Entertainment Movies

Oscars 2015: The best and worst moments

By Steve Tilley, Special to Postmedia Network

Topics

The reason the Oscars last roughly 329 hours is there are so many categories to get through, from best actor to best adapted screenplay to best sound mixing in a short animated foreign documentary. So little time, so many egos to feed.

But as the 87th annual Academy Awards unspooled last night under the guidance of first-time Oscars host Neil Patrick Harris, not every achievement – including the dubious ones – went recognized. From the heartbreaking speeches to the flat-falling jokes, here’s a look at look at some of the best and not-so-best moments of the Oscars.

Best celebrity lookalike

... goes to Maroon 5 frontman Adam Levine and The Avengers’ Scarlett Johansson. Both are supernaturally beautiful, both have cheekbones that could cut glass and both were rocking a side-buzzed, swept-back pompadour ’do at the Oscars. Levine wore it first, but we daresay ScarJo wore it better. It’s just too bad her dress was more Green Lantern than Black Widow.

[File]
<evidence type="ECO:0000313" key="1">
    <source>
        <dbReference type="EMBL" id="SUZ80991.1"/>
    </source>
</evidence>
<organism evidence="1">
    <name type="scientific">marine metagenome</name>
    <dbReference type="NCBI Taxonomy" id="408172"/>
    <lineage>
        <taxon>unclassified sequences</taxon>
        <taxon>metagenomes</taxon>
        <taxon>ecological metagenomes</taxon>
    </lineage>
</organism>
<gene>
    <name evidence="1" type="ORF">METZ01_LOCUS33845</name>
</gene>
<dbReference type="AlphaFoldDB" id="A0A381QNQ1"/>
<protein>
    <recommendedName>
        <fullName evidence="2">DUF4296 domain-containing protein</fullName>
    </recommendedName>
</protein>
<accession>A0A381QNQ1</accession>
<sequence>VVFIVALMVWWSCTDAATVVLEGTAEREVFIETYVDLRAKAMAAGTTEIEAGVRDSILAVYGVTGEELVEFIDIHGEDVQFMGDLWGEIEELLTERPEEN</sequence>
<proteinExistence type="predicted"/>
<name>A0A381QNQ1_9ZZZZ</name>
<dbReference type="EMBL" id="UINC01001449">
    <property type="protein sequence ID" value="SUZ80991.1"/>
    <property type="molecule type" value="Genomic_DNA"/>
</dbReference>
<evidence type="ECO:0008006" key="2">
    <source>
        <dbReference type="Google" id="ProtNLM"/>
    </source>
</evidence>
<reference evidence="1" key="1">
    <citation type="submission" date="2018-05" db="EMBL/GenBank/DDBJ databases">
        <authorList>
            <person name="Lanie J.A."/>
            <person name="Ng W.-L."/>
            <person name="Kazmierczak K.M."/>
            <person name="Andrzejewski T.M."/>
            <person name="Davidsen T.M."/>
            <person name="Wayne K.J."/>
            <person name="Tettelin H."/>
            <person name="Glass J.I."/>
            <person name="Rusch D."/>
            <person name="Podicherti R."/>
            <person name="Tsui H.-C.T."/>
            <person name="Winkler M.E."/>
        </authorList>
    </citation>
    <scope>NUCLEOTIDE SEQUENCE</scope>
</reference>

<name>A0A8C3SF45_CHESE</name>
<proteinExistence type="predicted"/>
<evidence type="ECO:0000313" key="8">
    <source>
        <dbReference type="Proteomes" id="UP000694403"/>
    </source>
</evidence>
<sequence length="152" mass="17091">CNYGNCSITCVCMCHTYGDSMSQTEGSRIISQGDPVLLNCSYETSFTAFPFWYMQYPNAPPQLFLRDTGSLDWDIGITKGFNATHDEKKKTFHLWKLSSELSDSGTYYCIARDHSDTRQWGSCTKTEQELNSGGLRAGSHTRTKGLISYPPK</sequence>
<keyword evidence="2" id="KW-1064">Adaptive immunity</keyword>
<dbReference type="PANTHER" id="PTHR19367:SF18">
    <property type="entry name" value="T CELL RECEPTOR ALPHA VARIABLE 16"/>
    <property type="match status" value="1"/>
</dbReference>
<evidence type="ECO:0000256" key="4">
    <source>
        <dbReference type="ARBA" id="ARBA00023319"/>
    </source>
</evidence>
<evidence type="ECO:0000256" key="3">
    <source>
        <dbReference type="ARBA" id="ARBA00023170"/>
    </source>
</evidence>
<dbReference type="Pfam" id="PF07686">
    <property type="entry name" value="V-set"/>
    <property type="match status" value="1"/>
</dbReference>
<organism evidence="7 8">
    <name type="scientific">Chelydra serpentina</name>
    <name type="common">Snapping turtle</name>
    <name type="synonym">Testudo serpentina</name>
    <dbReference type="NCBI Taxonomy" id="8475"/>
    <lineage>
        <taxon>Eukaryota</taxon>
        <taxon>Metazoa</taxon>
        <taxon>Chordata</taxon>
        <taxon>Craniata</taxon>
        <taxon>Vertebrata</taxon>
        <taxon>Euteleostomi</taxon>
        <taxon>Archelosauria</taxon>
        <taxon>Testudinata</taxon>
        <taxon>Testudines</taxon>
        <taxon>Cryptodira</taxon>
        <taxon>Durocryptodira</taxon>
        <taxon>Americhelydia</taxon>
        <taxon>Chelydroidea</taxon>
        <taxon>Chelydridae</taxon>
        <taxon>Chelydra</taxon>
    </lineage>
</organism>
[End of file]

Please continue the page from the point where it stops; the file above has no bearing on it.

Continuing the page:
Scarlett Johansson and Adam Levine on the red carpet. Reuters files

Worst joke payoff

… goes to Neil Patrick Harris, whose night-long Oscar predictions joke boiled down to a cheap magic trick and stuff people had been saying on Twitter for the last four hours.

Most inspirational message

… goes to The Imitation Game screenwriter Graham Moore, who revealed in his Oscar acceptance speech that he tried to kill himself when he was 16 because he felt like an outsider. “Stay weird, stay different,” he pleaded to young people who might be feeling lost, alone and without hope. Who’s chopping onions?

Worst definition of brave

… goes to Neil Patrick Harris for going on stage in his tighty whities for a comedy bit. Some folks on social media commented how brave Harris was to be practically naked on stage. Um, brave? If I had a body like that I’d never put on a shirt.

Mobile users, click this link

 

Best gosh darn acceptance speech

… goes to Whiplash star J.K. Simmons, who, accepting the first Oscar of the night, praised his wife and his kids and told everyone watching at home, “If you're lucky enough to have a parent alive on this planet, call them – don't text them!” Minutes later, millions of moms across the world shouted at their kids, “Why are you interrupting my Oscars party?”